Focus on mangrove plantations and waste management

RID Mahesh Kotbagi, ESRAG (South Asia) chair Meenakshi Venkataraman and Mridula Ramesh, founder, Sundaram Climate Institute.
RID Mahesh Kotbagi, ESRAG (South Asia) chair Meenakshi Venkataraman and Mridula Ramesh, founder, Sundaram Climate Institute.

We will do 3 crore mangrove plantations in India,” said RI President Shekhar Mehta at the Mahabs 21 zone institute in response to a suggestion from ­Meenakshi Venkataraman, chair, ESRAG (Environmental Sustainability Rotary Action Group) – South Asia chapter. “An alarming 50 per cent of the world’s mangrove forests have disappeared in the last 50 years,” she said, adding that mangroves are particularly efficient at absorbing carbon dioxide from the atmosphere. They are home to vital species in the blue carbon ecosystem and help prevent coastal erosion.

Meenakshi and Mridula Ramesh, founder, Sundaram Climate Institute, presented a plenary session on environment sustainability which was anchored by RI Director Mahesh Kotbagi. He remembered PRID Sushil Gupta for his passion for water projects, elevating the water table, constructing check dams, desilting wells and canals in arid Rajasthan.

Meenakshi recalled President ­Mehta’s speech at the COP26 climate change conference held in Glasgow last November. “He had rightly announced that mangrove restoration will be one of the key threads of Rotary’s environmental focus. The impact of climate change is rising sea levels, tornadoes and cyclones, and the best and first defenders of these in tropical coastal communities are the mangroves, he had said.”

She pointed out that in India mangroves form only three per cent of the forests. They are more significant in the Sundarbans (West Bengal), ­Bhitarkanika (Odisha) and the Gulf of Kutch (Gujarat). “We must restore our mangroves on a war-footing, and plant at least one crore mangrove species in each region. We have been doing Miyawaki forests. But it takes 40 years to see any carbon sequestration from these forests. Restoring mangroves will yield result in three years.”

It takes six years of careful nurturing the mangrove plants after which they can be replanted in an estuary. “So we must be prepared for that many years of commitment. But the first-year survival rate is less than 40 per cent,” she warned.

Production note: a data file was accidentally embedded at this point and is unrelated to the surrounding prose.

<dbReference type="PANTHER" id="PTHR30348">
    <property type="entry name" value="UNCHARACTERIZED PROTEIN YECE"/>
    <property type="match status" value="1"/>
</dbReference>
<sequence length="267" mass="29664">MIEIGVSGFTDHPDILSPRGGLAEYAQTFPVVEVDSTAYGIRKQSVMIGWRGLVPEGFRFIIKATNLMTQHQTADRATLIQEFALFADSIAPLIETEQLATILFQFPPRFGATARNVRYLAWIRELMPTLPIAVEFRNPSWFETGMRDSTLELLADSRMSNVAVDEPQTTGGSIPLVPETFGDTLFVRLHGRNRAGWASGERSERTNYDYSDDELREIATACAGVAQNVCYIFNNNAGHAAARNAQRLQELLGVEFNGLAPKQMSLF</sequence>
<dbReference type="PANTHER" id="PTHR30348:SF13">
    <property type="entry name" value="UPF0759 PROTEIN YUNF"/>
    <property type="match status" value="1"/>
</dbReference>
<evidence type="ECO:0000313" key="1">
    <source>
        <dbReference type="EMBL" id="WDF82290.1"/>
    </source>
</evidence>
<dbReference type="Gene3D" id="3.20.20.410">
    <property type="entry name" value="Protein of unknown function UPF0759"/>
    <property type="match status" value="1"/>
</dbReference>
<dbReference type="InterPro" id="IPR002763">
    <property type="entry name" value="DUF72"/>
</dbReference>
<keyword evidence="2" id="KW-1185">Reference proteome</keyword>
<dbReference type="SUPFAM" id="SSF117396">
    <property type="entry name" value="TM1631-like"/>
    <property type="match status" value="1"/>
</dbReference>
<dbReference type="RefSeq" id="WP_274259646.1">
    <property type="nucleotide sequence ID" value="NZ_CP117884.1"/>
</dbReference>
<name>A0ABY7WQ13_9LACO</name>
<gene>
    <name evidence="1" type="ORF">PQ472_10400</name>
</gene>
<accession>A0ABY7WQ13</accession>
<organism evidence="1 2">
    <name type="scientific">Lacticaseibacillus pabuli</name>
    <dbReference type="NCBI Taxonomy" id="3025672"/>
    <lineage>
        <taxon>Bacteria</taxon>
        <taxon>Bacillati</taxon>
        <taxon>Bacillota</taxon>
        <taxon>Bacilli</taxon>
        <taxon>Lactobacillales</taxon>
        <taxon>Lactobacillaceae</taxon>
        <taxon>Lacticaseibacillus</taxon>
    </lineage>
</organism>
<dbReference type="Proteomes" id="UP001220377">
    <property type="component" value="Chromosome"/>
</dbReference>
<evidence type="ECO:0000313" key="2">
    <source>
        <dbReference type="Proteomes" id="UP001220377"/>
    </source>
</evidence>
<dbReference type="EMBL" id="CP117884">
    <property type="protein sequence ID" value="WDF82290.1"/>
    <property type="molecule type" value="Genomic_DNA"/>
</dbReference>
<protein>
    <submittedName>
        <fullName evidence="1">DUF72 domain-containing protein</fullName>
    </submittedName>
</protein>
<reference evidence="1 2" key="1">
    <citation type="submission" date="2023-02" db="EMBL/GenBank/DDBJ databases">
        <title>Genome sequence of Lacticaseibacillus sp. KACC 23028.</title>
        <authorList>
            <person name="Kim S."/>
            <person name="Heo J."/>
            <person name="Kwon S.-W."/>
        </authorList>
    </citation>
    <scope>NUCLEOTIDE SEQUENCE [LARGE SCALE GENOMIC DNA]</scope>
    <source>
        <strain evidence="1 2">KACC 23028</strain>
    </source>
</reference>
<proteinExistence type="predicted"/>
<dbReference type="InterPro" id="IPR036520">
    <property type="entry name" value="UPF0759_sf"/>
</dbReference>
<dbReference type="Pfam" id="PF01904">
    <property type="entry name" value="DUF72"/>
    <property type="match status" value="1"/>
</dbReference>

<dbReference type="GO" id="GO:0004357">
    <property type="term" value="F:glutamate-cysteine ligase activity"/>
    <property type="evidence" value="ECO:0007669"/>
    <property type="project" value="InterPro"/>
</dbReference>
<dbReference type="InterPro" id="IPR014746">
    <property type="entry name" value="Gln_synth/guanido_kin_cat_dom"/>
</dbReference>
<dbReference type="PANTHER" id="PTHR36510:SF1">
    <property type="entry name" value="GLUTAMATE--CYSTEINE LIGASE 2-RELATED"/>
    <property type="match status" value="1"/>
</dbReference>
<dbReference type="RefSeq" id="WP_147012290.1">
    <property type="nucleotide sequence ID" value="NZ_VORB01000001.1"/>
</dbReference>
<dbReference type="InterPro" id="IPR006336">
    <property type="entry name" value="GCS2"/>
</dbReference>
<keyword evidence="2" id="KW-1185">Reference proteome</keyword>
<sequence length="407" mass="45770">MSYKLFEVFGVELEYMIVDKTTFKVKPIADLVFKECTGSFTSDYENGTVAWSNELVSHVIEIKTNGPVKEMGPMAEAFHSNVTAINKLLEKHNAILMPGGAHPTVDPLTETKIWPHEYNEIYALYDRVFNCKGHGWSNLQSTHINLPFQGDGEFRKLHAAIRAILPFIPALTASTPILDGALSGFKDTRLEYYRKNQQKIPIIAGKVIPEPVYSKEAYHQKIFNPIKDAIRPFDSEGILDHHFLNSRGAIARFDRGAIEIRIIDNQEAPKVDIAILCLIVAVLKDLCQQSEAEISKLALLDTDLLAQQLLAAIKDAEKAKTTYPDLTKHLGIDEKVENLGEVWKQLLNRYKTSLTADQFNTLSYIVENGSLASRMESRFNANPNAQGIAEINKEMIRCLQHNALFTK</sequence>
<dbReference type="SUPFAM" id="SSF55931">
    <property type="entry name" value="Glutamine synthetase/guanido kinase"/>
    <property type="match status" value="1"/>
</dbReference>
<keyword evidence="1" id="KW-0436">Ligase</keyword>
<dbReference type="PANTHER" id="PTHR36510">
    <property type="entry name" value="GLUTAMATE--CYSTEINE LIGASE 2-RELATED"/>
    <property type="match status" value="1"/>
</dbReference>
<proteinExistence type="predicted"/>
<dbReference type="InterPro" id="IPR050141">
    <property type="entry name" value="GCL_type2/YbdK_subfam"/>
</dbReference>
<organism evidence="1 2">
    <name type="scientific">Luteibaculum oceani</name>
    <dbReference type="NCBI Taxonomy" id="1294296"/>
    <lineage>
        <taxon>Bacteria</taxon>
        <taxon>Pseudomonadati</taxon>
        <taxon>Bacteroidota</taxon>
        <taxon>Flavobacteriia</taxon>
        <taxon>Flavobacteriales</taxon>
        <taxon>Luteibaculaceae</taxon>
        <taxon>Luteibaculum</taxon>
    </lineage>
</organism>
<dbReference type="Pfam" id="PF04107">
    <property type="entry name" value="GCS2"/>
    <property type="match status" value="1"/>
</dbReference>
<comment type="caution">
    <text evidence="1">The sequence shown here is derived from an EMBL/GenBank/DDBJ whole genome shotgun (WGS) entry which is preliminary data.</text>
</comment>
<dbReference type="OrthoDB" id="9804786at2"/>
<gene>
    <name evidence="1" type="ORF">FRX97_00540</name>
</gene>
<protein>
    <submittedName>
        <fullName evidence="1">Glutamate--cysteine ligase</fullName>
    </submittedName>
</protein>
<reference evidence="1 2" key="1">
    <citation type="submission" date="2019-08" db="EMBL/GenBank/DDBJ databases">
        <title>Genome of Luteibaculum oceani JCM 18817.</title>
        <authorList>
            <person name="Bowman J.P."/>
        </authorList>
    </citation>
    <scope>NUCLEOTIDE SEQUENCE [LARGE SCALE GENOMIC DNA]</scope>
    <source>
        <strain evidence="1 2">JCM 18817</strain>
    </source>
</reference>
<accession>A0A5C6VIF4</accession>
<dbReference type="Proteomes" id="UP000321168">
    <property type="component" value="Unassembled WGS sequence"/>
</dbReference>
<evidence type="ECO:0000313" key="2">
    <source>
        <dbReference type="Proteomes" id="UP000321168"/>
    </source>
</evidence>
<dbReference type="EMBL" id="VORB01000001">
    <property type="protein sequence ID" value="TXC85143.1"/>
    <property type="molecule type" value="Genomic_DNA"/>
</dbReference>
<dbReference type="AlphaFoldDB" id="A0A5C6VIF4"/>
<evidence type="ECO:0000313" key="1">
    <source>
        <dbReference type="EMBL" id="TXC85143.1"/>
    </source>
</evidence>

Replying to a question on building continuity of projects in clubs, she said, “Just as you have a three-year term for TRF chair in the districts, every district must have an Environment chair for a three-year term.”

With Delhi having the highest number of Electric Vehicles running on rechargeable batteries, Meenakshi recommended that Rotary clubs set up solar charging stations at strategic spots, which “will also add to your public image.” Urging Rotarians to practise what they preach, she said, “If you are happy to provide solar energy in your neighbouring village, go for it. But put one at your home first.”

She drew attention to the wild growth of lantana bushes in the ­forests. For people living in cities these are great-looking plants to grow in our yards, but these are the scourge of our forests. This invasion has affected the growth of native forage plants for wild herbivores, she said.


Waste management

We cannot reverse the devastating impact of climate change but at least adapt ourselves to halt it to some degree. This can be achieved by understanding the critical link between climate change and waste, said Mridula, adding that every individual must do their bit instead of waiting for the government to provide a solution to their community’s woes.

She related how her home survived one of the worst water crises. “In 2017 Madurai saw the worst drought in 140 years and we were the only house not to buy water. But earlier when our bore well went dry in 2013 we had to spend an insane amount of money purchasing water from private tankers. I then realised it was time for individual action. That’s when you start discovering, acting and become independent and resilient.”

An advocate of zero-waste concept, she related how she reduced waste generation at her home and factory. “We just need to pretend that we do not have a garbage service and then see how our choices and lifestyle change!”

Much of the kitchen and garden waste that is sent to landfills can be turned into an energy source or fertiliser. “Advocate waste segregation in your community. Managing our wet waste gives us one cylinder of biogas a month,” she added.

Her mantra for doing environmental projects: Act on data and design easy concepts for the project to be sustainable. “Convert your project to bring value to the community and people will nurture it,” she said.

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